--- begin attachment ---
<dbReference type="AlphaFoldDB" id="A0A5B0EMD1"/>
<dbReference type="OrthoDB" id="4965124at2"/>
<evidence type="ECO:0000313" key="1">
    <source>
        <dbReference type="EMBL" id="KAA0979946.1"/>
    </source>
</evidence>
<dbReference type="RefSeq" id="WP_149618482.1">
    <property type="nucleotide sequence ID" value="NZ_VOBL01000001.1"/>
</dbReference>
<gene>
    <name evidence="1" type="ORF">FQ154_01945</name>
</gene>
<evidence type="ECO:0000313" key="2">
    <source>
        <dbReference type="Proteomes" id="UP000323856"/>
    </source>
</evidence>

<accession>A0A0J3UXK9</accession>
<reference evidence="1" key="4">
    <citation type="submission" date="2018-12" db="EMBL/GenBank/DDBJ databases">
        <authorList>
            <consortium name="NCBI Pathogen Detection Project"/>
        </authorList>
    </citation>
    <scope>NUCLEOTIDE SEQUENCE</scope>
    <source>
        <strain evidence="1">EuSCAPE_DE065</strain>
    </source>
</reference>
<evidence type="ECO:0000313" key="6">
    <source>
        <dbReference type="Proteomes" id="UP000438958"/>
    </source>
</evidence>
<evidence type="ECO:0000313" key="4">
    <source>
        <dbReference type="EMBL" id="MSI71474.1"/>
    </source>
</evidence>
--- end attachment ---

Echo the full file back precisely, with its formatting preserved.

<dbReference type="AlphaFoldDB" id="A0A5B0EMD1"/>
<dbReference type="OrthoDB" id="4965124at2"/>
<evidence type="ECO:0000313" key="1">
    <source>
        <dbReference type="EMBL" id="KAA0979946.1"/>
    </source>
</evidence>
<dbReference type="RefSeq" id="WP_149618482.1">
    <property type="nucleotide sequence ID" value="NZ_VOBL01000001.1"/>
</dbReference>
<gene>
    <name evidence="1" type="ORF">FQ154_01945</name>
</gene>
<evidence type="ECO:0000313" key="2">
    <source>
        <dbReference type="Proteomes" id="UP000323856"/>
    </source>
</evidence>

<accession>A0A0J3UXK9</accession>
<reference evidence="1" key="4">
    <citation type="submission" date="2018-12" db="EMBL/GenBank/DDBJ databases">
        <authorList>
            <consortium name="NCBI Pathogen Detection Project"/>
        </authorList>
    </citation>
    <scope>NUCLEOTIDE SEQUENCE</scope>
    <source>
        <strain evidence="1">EuSCAPE_DE065</strain>
    </source>
</reference>
<evidence type="ECO:0000313" key="6">
    <source>
        <dbReference type="Proteomes" id="UP000438958"/>
    </source>
</evidence>
<evidence type="ECO:0000313" key="4">
    <source>
        <dbReference type="EMBL" id="MSI71474.1"/>
    </source>
</evidence>